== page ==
Gift for daughter any time - Collection of "I love you" poems for her!

Dec 18, 2006
Review by  
Rated a Very Helpful Review

Pros:Huge collection of "daughter" poetry, quality-produced book as for paper, illustrations, etc.

Cons:Probably 1/4 is of greeting-card type sentiment, even if well-written.

The Bottom Line: Nice collection of poetry, prose, and excerpts from unknown (greeting card) writers and pros like William Shakespeare and Helen Keller. Quality made book.

This lovely book from Blue Mountain Arts is especially made as a gift for daughters everywhere and anytime, and is perfect for those purposes; so long as the targeted daughter (or giver, for that matter) has a high threshold for poetry AND a fairly high tolerance for SOME greeting-cardish sentiment. Don't get me wrong, most of the poetry herein contained is better than the greeting-card variety, but if you try to read the entire thing at one sitting...well, diabetics might have to up their insulin a little.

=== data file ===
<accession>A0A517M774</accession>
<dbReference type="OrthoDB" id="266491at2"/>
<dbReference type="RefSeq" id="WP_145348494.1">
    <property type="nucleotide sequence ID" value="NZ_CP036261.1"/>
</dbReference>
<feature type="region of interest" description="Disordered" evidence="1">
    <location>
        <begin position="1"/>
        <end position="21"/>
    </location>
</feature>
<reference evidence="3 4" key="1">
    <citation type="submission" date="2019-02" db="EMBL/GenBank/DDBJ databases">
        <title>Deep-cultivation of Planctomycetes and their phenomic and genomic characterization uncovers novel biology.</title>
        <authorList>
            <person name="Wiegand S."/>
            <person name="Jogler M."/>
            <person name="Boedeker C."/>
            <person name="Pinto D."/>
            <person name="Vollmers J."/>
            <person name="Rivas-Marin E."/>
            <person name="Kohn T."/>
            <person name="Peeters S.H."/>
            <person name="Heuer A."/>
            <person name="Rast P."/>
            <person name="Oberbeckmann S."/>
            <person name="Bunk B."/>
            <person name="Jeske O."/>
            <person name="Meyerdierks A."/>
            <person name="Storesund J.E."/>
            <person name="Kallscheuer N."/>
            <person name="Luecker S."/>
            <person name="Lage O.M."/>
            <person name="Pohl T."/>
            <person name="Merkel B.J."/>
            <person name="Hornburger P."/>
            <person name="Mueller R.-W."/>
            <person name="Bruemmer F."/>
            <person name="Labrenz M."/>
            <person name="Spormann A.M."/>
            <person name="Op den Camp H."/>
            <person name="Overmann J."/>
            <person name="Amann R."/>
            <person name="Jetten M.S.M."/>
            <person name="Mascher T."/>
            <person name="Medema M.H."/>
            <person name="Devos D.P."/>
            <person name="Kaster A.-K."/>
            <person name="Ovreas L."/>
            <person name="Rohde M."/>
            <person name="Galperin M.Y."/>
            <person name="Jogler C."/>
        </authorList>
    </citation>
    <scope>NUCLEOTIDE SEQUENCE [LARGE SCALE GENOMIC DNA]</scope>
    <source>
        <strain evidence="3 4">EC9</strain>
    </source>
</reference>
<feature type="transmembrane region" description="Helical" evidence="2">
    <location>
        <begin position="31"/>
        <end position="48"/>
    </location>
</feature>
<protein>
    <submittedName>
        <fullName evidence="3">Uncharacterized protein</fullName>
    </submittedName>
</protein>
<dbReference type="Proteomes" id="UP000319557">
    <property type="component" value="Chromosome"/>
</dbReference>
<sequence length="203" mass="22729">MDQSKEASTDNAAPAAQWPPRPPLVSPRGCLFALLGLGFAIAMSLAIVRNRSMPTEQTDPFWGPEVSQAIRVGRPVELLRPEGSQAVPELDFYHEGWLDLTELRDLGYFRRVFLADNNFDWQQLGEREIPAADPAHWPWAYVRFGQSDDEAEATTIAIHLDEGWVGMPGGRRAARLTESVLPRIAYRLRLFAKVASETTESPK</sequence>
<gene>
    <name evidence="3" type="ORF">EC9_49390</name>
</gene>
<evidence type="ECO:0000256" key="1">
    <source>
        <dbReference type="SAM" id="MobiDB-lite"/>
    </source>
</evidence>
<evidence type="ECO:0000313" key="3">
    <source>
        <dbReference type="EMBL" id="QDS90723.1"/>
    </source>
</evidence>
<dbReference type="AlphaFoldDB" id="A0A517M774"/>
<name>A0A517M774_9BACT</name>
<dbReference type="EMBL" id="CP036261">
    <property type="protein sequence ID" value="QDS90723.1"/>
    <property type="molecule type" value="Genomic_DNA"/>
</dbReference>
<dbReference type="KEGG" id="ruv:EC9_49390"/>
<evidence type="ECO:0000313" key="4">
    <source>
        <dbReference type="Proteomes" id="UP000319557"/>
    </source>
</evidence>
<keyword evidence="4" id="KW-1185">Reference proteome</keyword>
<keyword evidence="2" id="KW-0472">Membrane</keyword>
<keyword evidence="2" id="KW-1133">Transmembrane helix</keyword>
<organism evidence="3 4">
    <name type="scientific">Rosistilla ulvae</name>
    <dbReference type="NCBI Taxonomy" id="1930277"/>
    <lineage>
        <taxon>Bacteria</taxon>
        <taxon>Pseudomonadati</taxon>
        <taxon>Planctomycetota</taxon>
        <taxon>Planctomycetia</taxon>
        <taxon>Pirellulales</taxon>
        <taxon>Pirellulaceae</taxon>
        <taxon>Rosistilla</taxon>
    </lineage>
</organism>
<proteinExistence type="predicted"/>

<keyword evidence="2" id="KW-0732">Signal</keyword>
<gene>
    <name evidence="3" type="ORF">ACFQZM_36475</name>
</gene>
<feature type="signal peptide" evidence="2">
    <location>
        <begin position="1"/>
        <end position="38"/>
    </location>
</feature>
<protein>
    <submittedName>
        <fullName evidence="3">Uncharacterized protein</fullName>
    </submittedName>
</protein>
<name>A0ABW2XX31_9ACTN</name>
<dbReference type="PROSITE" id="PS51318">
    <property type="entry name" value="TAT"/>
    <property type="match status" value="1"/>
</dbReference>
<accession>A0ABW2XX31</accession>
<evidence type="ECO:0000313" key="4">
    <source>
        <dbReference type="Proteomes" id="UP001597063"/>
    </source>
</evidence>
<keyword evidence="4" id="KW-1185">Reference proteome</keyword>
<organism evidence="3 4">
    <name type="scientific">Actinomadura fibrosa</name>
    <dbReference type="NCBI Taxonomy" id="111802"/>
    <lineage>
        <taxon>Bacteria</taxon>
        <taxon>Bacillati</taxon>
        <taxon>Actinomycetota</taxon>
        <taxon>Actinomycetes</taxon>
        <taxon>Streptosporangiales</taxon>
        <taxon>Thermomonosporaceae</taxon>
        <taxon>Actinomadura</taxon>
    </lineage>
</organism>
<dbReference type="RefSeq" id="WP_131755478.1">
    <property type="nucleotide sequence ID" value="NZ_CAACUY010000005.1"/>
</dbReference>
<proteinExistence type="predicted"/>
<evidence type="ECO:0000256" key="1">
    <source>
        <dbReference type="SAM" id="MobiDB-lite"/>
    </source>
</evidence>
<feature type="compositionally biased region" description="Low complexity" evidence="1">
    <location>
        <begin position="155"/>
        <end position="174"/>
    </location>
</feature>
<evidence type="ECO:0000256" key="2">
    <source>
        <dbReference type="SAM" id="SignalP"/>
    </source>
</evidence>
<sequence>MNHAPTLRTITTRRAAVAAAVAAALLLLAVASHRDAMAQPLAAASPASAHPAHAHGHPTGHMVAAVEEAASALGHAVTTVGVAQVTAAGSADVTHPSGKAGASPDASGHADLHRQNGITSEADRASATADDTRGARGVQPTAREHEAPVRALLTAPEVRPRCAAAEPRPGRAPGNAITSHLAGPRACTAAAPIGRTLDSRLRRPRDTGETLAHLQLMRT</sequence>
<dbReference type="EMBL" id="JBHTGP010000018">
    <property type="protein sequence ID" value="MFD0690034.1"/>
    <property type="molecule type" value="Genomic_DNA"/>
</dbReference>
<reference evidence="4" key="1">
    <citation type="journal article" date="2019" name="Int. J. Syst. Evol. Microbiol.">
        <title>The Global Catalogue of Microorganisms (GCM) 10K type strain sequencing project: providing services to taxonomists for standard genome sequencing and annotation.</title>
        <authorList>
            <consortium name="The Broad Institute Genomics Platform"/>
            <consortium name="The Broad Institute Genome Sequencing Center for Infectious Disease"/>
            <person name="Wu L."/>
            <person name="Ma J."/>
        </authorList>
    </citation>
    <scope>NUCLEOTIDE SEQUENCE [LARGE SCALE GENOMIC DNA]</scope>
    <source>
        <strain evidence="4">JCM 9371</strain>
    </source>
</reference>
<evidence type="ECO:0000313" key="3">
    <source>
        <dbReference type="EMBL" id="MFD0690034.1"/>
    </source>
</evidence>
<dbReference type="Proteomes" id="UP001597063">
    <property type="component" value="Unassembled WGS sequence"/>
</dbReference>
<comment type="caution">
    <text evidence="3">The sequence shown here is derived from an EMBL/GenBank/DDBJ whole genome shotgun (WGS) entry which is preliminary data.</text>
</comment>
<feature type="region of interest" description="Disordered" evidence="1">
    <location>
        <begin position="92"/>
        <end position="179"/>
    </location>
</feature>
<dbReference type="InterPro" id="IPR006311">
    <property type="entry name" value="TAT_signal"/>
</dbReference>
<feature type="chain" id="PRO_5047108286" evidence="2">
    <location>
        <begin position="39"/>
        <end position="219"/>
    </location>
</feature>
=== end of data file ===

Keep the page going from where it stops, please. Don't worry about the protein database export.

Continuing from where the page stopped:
If the target daughter is not big on poetry, or just wouldn't be up for a whole book of it, OR if you are blessed with more than one daughter, you could also get this book and keep it yourself, and dole it out to her/them a poem or two at a time on a special occasion or "just because" and you may find it works well that way, too. This way you could eliminate any poems you consider too over-the-top with mushiness, or in any way not appropriate to your parent-daughter relationship, etc.